Their compensation has outpaced inflation for five years, prompting demands for oversight, disclosure.
SOURCE: Chronicle of Higher Education/Rich Clabaugh–STAFF
When former Sprint Nextel executive Gary Forsee landed a job as president of the University of Missouri system in December, his annual salary dropped from $21.3 million to $400,000, reflecting the huge disparity in pay between the private sector and academia. Still, Wall Street and ivy towers share this in common: charges that the top dogs make too much money.
To the dismay of professors and students, many leaders of public universities make well above $500,000 a year, while several private colleges pay seven-figure salaries to their presidents.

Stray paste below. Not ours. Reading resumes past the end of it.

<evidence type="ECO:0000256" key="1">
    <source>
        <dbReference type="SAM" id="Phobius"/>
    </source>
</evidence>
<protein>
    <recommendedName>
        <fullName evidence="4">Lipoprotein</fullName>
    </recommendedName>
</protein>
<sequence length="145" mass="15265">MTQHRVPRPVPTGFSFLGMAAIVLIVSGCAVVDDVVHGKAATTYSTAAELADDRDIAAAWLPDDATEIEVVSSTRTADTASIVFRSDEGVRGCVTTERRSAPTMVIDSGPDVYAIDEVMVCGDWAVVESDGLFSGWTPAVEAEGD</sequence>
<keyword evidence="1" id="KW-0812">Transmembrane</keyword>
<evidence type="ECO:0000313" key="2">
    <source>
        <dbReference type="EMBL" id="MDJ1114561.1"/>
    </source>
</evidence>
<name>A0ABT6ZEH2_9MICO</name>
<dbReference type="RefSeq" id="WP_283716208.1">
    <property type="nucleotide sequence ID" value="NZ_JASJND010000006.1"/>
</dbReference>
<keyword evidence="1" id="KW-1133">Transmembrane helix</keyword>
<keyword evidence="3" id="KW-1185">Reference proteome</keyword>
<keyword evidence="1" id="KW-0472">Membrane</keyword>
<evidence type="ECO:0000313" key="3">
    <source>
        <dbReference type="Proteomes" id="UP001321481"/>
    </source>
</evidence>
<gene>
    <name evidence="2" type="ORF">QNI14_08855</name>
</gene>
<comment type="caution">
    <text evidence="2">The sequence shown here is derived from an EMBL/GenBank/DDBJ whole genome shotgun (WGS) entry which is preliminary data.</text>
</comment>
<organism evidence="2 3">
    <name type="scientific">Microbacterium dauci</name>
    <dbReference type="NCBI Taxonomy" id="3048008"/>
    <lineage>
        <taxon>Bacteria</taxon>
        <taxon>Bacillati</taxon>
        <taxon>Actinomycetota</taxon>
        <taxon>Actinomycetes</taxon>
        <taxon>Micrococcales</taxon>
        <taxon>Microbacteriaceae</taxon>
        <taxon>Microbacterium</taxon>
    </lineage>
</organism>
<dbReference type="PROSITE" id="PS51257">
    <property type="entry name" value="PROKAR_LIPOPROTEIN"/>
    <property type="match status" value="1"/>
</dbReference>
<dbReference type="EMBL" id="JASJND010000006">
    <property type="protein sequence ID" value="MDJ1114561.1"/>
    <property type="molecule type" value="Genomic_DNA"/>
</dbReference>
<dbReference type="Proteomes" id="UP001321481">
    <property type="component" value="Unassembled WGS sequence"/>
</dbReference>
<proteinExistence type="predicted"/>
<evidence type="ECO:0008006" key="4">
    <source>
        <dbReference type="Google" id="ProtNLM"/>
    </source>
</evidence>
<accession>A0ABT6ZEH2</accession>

And their pay is growing at a rapid clip: Last fall, a new study found that compensation of university presidents has grown by 28 to 37 percent over the past five years, depending on the type of university. During that time, inflation lifted the cost of living by 13 percent.
Advocates note that the pay of higher-education executives hardly compares to that of CEOs in the business world. But critics complain that the generosity at the top makes no sense as students face sharp tuition increases and professors see middling pay hikes.
"It's completely unseemly for our administrators to imagine that they ought to aspire to those kinds of salaries," says Lillian Taiz, president of the California State University's faculty association.
"We have an obligation to do a good job and not expect to live like millionaires."
Executive salaries are drawing special attention here in California, where university pay scandals continue to roil the Golden State.